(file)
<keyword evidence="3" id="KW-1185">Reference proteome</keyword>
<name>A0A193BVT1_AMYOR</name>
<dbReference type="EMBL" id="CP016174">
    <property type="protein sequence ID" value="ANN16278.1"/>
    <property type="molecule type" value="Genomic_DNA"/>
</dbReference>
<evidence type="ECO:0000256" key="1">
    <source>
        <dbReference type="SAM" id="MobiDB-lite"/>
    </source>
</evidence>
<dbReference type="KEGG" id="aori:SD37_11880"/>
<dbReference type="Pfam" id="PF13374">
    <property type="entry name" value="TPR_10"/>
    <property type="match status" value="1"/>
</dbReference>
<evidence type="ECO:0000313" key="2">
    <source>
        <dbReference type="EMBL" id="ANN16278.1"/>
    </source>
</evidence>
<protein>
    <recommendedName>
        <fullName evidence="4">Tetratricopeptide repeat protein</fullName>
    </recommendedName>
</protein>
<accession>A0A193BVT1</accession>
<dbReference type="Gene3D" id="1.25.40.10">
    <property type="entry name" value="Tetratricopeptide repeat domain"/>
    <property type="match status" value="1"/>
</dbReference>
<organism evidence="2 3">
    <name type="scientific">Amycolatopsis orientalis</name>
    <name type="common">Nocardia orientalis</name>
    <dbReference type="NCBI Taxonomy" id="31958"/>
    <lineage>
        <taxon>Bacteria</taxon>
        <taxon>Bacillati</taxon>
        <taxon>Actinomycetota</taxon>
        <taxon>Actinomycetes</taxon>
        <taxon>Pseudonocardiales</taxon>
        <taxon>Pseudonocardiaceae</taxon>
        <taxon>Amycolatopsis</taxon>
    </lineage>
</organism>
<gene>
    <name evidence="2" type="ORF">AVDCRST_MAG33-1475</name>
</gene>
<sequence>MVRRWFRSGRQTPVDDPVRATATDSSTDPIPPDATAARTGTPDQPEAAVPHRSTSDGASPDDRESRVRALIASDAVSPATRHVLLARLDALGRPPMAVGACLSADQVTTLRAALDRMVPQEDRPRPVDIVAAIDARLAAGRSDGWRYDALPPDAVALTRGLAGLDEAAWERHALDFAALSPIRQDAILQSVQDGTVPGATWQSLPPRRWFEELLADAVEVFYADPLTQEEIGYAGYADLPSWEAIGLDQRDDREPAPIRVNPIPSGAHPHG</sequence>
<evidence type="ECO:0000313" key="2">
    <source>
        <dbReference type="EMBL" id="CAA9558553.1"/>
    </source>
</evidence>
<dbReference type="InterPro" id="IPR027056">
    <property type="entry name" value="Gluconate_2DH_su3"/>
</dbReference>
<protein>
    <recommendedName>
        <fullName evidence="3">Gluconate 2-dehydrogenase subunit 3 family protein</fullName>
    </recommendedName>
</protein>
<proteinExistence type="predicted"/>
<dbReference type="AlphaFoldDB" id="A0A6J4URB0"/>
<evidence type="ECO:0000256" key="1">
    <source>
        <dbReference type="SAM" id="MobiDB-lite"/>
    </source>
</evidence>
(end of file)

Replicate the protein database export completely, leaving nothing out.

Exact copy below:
<keyword evidence="3" id="KW-1185">Reference proteome</keyword>
<name>A0A193BVT1_AMYOR</name>
<dbReference type="EMBL" id="CP016174">
    <property type="protein sequence ID" value="ANN16278.1"/>
    <property type="molecule type" value="Genomic_DNA"/>
</dbReference>
<evidence type="ECO:0000256" key="1">
    <source>
        <dbReference type="SAM" id="MobiDB-lite"/>
    </source>
</evidence>
<dbReference type="KEGG" id="aori:SD37_11880"/>
<dbReference type="Pfam" id="PF13374">
    <property type="entry name" value="TPR_10"/>
    <property type="match status" value="1"/>
</dbReference>
<evidence type="ECO:0000313" key="2">
    <source>
        <dbReference type="EMBL" id="ANN16278.1"/>
    </source>
</evidence>
<protein>
    <recommendedName>
        <fullName evidence="4">Tetratricopeptide repeat protein</fullName>
    </recommendedName>
</protein>
<accession>A0A193BVT1</accession>
<dbReference type="Gene3D" id="1.25.40.10">
    <property type="entry name" value="Tetratricopeptide repeat domain"/>
    <property type="match status" value="1"/>
</dbReference>
<organism evidence="2 3">
    <name type="scientific">Amycolatopsis orientalis</name>
    <name type="common">Nocardia orientalis</name>
    <dbReference type="NCBI Taxonomy" id="31958"/>
    <lineage>
        <taxon>Bacteria</taxon>
        <taxon>Bacillati</taxon>
        <taxon>Actinomycetota</taxon>
        <taxon>Actinomycetes</taxon>
        <taxon>Pseudonocardiales</taxon>
        <taxon>Pseudonocardiaceae</taxon>
        <taxon>Amycolatopsis</taxon>
    </lineage>
</organism>
<gene>
    <name evidence="2" type="ORF">AVDCRST_MAG33-1475</name>
</gene>
<sequence>MVRRWFRSGRQTPVDDPVRATATDSSTDPIPPDATAARTGTPDQPEAAVPHRSTSDGASPDDRESRVRALIASDAVSPATRHVLLARLDALGRPPMAVGACLSADQVTTLRAALDRMVPQEDRPRPVDIVAAIDARLAAGRSDGWRYDALPPDAVALTRGLAGLDEAAWERHALDFAALSPIRQDAILQSVQDGTVPGATWQSLPPRRWFEELLADAVEVFYADPLTQEEIGYAGYADLPSWEAIGLDQRDDREPAPIRVNPIPSGAHPHG</sequence>
<evidence type="ECO:0000313" key="2">
    <source>
        <dbReference type="EMBL" id="CAA9558553.1"/>
    </source>
</evidence>
<dbReference type="InterPro" id="IPR027056">
    <property type="entry name" value="Gluconate_2DH_su3"/>
</dbReference>
<protein>
    <recommendedName>
        <fullName evidence="3">Gluconate 2-dehydrogenase subunit 3 family protein</fullName>
    </recommendedName>
</protein>
<proteinExistence type="predicted"/>
<dbReference type="AlphaFoldDB" id="A0A6J4URB0"/>
<evidence type="ECO:0000256" key="1">
    <source>
        <dbReference type="SAM" id="MobiDB-lite"/>
    </source>
</evidence>